The Class of ’88 shared lessons learned during the program with the new PA students. Amico mentioned “the value of collaboration with other PAs, physicians, nurses, social workers, chaplains, and other medical professionals,” a skill that now is built into the PA curriculum early on, through the Interprofessional Longitudinal Clinical Experience. Mark Farrell ’88 PA-C, told how when he began the program, he was “laser-focused to learn every single thing, and ran out of gas by October.” And then he realized that the profession is a “life-long endeavor and that you can’t learn it all during the program.” He noted that with technology making everything 24/7, current students should be especially cautious of burning out. Mark Powers ’88 PA-C, added, “let the experience shape itself, because you will end up liking specialties you did not expect to like.”

Nunes, pointing to the strength of the Yale PA Program and the respect and importance of the PA profession today, told the new students “literally the world is at your feet.”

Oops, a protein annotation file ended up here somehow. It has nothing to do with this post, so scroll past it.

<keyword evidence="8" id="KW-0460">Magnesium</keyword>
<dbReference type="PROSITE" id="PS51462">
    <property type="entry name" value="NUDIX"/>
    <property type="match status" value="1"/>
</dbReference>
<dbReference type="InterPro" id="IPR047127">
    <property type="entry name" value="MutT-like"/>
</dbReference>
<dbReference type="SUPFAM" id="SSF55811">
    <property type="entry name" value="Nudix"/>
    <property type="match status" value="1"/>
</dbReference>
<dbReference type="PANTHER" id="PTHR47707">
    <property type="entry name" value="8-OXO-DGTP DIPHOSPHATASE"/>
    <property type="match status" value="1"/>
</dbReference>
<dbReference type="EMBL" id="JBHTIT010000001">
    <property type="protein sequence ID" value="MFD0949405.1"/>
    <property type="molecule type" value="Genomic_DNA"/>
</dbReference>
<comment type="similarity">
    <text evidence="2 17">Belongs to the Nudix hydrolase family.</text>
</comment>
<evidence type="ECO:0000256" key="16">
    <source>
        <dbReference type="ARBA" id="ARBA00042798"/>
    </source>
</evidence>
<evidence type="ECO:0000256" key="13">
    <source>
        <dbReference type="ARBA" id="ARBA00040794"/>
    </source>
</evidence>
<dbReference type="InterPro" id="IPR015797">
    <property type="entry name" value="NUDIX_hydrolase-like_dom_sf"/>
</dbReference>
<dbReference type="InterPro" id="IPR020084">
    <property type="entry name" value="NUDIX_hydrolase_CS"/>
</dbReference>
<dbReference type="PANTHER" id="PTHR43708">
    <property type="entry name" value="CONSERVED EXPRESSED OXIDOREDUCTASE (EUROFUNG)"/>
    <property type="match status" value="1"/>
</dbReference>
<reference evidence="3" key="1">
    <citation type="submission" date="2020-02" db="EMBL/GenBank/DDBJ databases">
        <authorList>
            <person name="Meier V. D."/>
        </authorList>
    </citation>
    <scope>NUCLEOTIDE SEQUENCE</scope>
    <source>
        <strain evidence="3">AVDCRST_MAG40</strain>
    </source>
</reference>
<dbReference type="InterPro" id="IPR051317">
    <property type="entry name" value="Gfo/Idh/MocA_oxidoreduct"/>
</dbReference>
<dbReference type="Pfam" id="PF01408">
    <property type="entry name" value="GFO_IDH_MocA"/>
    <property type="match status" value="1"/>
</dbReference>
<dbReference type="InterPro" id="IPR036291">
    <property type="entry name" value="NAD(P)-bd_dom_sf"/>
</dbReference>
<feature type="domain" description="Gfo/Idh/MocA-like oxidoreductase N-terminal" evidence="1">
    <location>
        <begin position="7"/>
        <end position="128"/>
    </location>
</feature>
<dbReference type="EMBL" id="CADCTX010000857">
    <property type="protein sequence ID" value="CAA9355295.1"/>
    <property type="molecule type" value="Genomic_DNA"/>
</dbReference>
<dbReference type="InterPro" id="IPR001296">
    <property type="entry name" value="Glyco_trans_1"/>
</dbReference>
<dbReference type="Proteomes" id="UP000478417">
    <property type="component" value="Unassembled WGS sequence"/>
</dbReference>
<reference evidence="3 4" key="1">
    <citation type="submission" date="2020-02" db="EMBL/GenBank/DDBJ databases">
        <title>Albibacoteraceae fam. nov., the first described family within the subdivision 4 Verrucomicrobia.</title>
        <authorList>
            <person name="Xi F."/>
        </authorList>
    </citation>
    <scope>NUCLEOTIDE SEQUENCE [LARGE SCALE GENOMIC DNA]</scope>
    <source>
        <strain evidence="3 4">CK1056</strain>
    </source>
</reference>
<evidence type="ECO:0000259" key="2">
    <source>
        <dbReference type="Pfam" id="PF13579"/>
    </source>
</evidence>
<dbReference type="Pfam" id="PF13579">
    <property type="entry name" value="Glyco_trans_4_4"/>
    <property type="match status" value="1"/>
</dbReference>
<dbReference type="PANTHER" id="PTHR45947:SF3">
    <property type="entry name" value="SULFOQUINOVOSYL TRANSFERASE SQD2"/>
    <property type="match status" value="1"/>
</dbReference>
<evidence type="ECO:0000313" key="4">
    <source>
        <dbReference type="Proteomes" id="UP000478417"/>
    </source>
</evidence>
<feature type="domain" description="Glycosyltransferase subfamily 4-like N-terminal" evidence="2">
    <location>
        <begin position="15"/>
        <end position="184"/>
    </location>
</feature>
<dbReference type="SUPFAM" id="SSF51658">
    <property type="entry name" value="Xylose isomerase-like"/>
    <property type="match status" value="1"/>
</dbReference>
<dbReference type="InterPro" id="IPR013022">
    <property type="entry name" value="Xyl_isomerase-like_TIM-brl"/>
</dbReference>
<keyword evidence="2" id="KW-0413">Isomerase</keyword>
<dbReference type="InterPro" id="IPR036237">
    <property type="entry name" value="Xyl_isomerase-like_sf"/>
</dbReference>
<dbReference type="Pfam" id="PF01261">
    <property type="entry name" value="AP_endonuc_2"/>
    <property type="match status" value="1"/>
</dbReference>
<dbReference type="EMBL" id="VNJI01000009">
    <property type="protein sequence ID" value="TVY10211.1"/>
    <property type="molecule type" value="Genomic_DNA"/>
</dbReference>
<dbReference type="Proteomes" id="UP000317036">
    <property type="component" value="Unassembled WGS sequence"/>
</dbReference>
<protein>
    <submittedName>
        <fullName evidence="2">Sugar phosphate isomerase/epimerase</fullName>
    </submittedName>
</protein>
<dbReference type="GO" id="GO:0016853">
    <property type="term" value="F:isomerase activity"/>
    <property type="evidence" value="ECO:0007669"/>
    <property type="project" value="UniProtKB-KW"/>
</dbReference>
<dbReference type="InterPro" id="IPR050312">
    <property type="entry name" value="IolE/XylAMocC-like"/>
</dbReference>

Alumni from both classes are in conversation with the PA Program leadership to make gifts in honor of their reunions to support the education of the current PA students.

The year 2021 will be the 50th anniversary of the first class entering the PA Program at Yale. Garino suggested a 50th Anniversary PA celebration would be a tremendous opportunity to bring a large contingent of PA alumni back to campus. Weber hopes this happens, because then his class would not have to wait until their 25th reunion in 2023 to reunite at Yale again.

 

Submitted by Abigail Roth on October 03, 2018